Gregg Spiridellis took a phone call in January that could radically change the future of his company, JibJab. Two months later, he was sitting in the Fort Mason Center in San Francisco, watching Mark Zuckerberg demonstrate his product onstage at the F8 developer conference.
Zuckerberg was introducing the new Facebook Messenger service, which allows users to seamlessly insert GIFs and stickers into their messages via external apps. To showcase the new tool, he sent a message that included a personalized JibJab GIF portraying Zuckerberg as a rock guitar player.
Spiridellis told Tech Times that the guitar GIF is his new favorite.
"Now that one's got a special place in my heart", he said.
It's hardly surprising, given the potential benefits for JibJab, which started out creating satirical political cartoons 15 years ago. What might surprise you is that Spiridellis wasn't surprised by the January phone call from Facebook and sees the journey from satirical cartoonists to technologists as a natural progression.
Gregg started JibJab in his Brooklyn apartment with his brother Evan in 1999. They started creating satirical political cartoons and sharing them online. They garnered nationwide attention with the "This Land" video, which went viral and even landed them a spot on Jay Leno's Tonight Show.
As they saw the Web becoming more social, JibJab pivoted to creating personalized comedy e-cards that people could share. That was when the relationship with Facebook began.
"In the early 2000s, we created political satire which was primarily distributed by email and then when Facebook launched their Web platform in 2007, we were pioneering viral distribution in newsfeed with e-cards," said Spiridellis. "Now we see messaging as the third wave of distribution."
In fact, before Facebook called, JibJab had already developed their own standalone app, where users can create personalized GIFs for sharing on any platform. However, for JibJab, there's a world of difference between someone copying and pasting a link into a messenger and the simple couple of clicks needed to send a JibJab GIF on Facebook Messenger.
As Zuckerberg demonstrated onstage, new users can install JibJab in just a few seconds from within Facebook Messenger and then, adding a GIF or sticker is as easy as adding an emoji. What makes the partnership particularly powerful for JibJab is what Spiridellis calls "viral hooks."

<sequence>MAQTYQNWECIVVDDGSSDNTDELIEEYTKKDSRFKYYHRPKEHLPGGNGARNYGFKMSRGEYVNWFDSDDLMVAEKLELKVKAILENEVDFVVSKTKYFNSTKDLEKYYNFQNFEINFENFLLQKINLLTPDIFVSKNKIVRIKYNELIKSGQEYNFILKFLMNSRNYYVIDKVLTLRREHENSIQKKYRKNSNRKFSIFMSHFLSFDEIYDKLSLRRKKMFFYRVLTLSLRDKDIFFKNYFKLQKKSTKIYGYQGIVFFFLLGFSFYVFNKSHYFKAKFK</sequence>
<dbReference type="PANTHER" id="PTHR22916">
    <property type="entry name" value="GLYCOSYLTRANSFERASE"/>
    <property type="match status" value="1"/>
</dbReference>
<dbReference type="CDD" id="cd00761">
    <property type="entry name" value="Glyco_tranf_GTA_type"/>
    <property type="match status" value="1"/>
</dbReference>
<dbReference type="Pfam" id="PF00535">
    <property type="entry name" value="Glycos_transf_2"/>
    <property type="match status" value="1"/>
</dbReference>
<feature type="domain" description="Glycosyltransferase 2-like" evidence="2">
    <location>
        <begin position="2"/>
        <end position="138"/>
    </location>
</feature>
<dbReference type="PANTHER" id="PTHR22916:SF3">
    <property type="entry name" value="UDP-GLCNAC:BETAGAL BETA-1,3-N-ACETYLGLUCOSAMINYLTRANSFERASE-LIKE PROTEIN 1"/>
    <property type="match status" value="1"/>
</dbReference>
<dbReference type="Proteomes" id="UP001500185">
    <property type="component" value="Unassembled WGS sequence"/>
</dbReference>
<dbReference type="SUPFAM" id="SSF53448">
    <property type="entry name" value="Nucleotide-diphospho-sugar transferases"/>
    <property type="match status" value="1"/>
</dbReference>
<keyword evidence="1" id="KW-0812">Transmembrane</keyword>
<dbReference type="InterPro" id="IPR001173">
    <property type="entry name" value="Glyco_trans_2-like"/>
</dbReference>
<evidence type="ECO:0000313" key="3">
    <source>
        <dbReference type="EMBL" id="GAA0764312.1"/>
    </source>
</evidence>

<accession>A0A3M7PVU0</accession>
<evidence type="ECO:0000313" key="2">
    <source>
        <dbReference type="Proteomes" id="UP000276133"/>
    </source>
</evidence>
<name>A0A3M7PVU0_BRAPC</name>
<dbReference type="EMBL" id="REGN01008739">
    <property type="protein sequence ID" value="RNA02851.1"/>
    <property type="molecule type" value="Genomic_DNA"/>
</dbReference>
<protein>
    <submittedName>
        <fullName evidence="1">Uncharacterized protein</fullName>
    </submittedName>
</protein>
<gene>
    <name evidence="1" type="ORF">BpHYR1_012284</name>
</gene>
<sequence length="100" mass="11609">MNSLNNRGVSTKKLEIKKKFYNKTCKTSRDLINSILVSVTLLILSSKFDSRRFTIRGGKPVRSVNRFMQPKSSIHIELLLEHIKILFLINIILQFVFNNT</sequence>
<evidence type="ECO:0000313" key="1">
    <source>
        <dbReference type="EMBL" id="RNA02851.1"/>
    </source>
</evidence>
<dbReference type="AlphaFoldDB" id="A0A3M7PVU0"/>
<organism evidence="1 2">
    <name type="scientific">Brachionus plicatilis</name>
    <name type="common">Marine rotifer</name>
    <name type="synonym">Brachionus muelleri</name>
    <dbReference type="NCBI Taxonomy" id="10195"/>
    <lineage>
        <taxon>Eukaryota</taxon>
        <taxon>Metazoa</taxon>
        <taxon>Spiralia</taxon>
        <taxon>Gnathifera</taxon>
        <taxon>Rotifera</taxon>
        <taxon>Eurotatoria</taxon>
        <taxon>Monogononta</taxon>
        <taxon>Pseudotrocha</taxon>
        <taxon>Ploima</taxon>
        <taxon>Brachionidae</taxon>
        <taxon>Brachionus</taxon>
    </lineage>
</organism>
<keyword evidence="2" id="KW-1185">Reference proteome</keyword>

"When I publish content on my standalone app into iMessage, for example, the content is just in the message, and there's no way for the my friend to say, 'Oh, that's cool, I want that too,' but in the Messenger exchange, there's a button there that the recipient can click to get the app themselves," he explained. "There's exponentially more potential for virality in the messenger too that there is in our standalone app."
Being part of a messaging system gives JibJab instant access to the 600 million monthly active Facebook users — a number that is likely to rise quickly after this week's F8 announcements. In previous incarnations, JibJab was relevant to people with the odd viral video or at holidays and birthdays for e-cards, but Spiridellis now wants JibJab to be the "funny button" that people go to every day.
JibJab has more than 1,000 pieces of content that people can use for free, but plans to make its longer professionally-produced 90-second videos available in the Messenger to subscribers in time for the holidays by the end of 2015.
"The idea is people can use our content in everyday conversations for free and then there'll be seasonal opportunities for us to showcase our premium content and encourage people to become subscribers," said the 41-year-old CEO.
Spiridellis is a big fan of Facebook, as they're already the biggest driver of traffic to his site, but he genuinely believes Zuckerberg has stolen a march on the competition with the new Messenger platform.
"Facebook made a brilliant move here; I think this is the first domino," he says. "Other messaging platforms are trying to create all the experiences in-house, but Facebook has empowered a global network of creators to build really amazing experiences for their users just like they did on the Web. I think other messaging platforms will have no choice but to open up to third-party developers if they want to be able to compete."
Given the range of functionality available on Messenger, you'd have to agree with the JibJab CEO. At the very least, the likes of Apple's iMessage and Google's Hangouts have a lot of catching up to do. Little gimmicks like JibJab's GIFs, not to mention the other 40 apps already available, offer enough incentive for users to switch their standard messaging platform.
Just for giggles, check out the cartoon that first put JibJab in the public eye below.